Do also roam digitally around Westminster Hall, the oldest constituent part of the predominantly Victorian Houses of Parliament. If its walls could talk, their thousand-year tale would be epic in scope and unparalleled in incident. For, more than any other single building, its stone walls, built in 1097 (the magnificent wooden roof was added in 1399, later restored by Sir John Soane) have borne witness to a millennium’s worth of nation-shaping events and played host to everyone who has ever been anyone in British politics. It is here that Guy Fawkes, William Wallace, Thomas More and Charles I fates’ were sealed, each tried and sentenced to death in this room. It is where Richard II was deposed; where King Henry VIII and later Elizabeth I’s coronation banquets were held; where George IV, George V, Winston Churchill and most recently The Queen Mother lay-in-state; and where the great and good have addressed the houses, from Nelson Mandela to Barack Obama. Its constant evolution during that time is underlined by two recent additions: the Diamond Jubilee window at one end, given by MPs to Queen Elizabeth II in 2012, and New Dawn at the other, a 2016 artwork commemorating the unwavering efforts of the women’s suffrage movements to establish equal votes for women, which shines brighter and dims in accordance with the tides of the Thames, and whose colours echo those of each suffrage movement.

That the hall survives at all is thanks to some judicious and ruthless decision-making. For when, in 1834, the Exchequer, then based on the site of parliament, needed to burn two cart-loads of tally sticks, relics of an out-dated accounting system, the Clerk of Works made the fateful decision to carry out the task in two under-floor stoves in the basement of the Lords. Fast forward a few hours and the upper house was ablaze, followed, inevitably, by the rest of the palace; to make matters worse, the fire-boats stationed on the Thames could do little but watch in horror as the river’s low tide thwarted any attempt to deliver water. The decision was made to sacrifice the rest of the building to save Westminster Hall. Naturally, the fire was front-page news, covered by all the papers, including by a young reporter named Charles Dickens, as well as being immortalised in paint by one JMW Turner. For some Victorians, the blaze was divine retribution for the earlier Great Reform Act of 1832, a change to the electoral system as divisive then as Brexit is today.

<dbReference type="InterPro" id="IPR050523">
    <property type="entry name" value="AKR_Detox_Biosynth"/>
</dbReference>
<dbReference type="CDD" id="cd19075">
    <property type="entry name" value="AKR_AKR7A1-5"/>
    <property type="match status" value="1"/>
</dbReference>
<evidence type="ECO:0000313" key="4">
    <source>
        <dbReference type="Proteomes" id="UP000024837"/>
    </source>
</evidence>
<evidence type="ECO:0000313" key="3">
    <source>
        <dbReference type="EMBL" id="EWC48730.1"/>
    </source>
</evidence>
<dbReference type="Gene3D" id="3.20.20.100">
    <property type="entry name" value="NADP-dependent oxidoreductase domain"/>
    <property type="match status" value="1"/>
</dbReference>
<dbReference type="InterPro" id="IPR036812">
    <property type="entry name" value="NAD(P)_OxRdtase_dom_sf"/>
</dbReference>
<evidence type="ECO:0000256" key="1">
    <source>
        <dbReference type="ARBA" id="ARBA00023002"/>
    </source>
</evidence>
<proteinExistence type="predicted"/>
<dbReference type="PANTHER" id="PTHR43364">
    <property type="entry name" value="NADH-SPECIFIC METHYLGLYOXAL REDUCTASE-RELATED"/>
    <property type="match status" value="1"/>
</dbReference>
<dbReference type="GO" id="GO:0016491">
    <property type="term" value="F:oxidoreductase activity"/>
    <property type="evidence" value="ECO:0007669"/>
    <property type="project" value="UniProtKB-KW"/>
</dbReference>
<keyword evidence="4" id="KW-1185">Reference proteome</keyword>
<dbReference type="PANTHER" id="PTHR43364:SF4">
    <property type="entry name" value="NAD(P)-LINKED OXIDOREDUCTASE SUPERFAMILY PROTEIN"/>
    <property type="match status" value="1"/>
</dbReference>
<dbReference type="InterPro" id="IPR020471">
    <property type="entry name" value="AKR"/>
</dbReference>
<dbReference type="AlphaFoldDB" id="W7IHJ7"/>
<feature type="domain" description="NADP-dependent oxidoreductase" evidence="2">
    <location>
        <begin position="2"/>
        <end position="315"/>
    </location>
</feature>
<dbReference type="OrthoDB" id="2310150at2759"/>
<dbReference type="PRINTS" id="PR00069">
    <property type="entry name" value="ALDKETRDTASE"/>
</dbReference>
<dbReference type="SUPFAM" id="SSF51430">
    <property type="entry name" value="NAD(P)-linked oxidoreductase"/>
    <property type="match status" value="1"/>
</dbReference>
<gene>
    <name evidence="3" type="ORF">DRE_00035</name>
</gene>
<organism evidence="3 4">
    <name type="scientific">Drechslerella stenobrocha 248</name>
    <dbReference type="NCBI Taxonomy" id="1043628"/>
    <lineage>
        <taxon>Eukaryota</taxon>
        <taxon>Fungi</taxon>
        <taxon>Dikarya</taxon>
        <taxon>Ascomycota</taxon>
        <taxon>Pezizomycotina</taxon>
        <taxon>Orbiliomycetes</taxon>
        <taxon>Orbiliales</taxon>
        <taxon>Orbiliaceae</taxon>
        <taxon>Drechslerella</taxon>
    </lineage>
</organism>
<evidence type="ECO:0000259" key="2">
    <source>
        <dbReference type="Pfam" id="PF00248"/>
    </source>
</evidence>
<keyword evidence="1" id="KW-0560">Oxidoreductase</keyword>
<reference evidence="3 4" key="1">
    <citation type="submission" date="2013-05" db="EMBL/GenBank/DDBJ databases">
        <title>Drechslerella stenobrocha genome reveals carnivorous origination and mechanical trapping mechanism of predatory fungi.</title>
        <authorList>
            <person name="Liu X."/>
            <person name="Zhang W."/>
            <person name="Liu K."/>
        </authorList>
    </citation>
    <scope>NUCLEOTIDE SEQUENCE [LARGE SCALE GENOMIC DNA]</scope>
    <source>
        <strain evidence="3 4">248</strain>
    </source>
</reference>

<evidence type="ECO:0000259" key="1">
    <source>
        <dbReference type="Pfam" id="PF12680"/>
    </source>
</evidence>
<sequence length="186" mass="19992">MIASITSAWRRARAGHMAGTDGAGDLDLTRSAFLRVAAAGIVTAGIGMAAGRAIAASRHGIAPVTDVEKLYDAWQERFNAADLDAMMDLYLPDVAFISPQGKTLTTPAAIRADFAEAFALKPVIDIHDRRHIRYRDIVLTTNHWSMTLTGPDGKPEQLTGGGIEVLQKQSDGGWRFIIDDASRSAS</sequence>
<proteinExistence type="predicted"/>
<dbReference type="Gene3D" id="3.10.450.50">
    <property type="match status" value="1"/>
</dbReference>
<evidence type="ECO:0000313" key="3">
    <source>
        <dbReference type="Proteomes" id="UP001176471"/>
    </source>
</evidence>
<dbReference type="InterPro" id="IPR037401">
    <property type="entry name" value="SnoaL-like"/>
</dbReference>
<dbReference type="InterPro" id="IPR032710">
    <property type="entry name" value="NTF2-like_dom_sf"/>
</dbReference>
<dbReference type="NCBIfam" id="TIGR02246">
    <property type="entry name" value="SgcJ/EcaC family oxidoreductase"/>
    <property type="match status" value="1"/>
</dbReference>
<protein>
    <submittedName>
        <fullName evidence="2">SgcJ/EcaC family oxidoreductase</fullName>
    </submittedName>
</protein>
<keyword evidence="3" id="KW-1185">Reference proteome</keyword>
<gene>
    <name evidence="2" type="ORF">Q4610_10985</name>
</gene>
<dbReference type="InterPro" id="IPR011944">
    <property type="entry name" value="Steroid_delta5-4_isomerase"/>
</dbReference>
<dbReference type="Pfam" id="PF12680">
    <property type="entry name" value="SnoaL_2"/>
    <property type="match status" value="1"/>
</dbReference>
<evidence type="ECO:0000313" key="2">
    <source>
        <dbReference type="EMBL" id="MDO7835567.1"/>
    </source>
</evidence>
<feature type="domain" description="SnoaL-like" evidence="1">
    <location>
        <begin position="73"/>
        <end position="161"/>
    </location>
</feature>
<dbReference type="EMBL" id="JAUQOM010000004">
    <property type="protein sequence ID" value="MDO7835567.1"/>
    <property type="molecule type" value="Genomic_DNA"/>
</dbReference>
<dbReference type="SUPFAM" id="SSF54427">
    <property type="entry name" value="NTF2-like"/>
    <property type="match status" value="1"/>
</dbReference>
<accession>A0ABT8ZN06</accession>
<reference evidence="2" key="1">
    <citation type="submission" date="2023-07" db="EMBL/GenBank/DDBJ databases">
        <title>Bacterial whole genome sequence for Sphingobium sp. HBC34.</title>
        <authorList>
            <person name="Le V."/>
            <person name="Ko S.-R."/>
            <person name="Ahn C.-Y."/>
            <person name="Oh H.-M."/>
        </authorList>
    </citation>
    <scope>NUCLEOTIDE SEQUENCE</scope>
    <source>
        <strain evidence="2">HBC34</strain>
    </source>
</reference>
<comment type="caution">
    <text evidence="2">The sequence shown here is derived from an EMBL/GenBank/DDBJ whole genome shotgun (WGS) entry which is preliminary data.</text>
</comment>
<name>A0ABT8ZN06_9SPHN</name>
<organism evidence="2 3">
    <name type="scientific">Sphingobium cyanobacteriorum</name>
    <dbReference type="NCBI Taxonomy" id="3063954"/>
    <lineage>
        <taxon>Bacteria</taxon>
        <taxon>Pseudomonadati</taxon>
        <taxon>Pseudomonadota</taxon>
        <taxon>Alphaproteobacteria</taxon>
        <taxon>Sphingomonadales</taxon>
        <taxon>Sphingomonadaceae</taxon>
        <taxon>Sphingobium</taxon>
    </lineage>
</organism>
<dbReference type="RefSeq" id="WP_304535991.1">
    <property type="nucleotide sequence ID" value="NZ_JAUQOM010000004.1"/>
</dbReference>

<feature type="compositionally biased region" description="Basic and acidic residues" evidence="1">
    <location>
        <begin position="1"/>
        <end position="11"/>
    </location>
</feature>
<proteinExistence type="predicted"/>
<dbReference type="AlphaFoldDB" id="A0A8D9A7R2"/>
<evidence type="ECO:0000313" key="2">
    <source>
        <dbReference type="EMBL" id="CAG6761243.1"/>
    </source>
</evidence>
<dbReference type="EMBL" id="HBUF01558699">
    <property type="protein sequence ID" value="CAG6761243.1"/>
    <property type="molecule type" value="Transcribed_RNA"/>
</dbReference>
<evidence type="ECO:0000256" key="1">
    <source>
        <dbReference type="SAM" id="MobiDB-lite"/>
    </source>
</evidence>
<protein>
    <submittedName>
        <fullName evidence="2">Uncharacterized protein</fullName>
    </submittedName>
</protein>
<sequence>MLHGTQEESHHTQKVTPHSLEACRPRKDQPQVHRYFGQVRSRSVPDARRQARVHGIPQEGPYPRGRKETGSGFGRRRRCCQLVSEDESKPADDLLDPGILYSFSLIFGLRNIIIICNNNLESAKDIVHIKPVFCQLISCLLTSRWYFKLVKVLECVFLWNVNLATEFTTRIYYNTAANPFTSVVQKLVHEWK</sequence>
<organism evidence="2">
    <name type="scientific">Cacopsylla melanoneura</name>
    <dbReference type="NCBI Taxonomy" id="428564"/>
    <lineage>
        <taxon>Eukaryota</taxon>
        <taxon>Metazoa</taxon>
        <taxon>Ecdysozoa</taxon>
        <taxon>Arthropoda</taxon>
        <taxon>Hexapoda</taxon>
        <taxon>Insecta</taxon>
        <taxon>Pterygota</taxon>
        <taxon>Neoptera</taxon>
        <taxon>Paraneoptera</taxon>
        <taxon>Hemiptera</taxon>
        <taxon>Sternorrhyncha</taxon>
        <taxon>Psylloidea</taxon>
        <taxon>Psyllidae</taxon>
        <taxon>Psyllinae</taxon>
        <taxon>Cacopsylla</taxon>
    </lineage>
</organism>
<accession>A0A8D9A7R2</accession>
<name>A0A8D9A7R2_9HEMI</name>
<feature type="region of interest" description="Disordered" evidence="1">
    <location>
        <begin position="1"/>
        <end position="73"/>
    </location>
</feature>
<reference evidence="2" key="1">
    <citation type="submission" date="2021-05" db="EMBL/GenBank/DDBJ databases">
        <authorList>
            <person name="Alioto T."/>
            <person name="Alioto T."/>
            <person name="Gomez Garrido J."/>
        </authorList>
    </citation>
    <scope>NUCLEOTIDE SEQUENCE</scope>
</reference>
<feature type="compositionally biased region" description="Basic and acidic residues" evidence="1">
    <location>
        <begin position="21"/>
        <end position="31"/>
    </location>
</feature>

Yet the jewel that emerged from the wreckage only serves to add interest and layered history to the experience. In large part, that is thanks to Charles Barry, an architect born down the road from the Houses of Parliament, who won the ensuing competition in the wake of the inferno. His triumphant design cleverly ushers visitors through a thousand years of history at Westminster Palace, starting with the Normans who built Westminster Hall. In his task, he enlisted the help of a young Augustus Pugin, the Gothic Revivalist architect chiefly responsible for the interior of the building. Neither man would see the end result, which only partially adhered to their original design; both had died by its completion some 30 years later in 1870.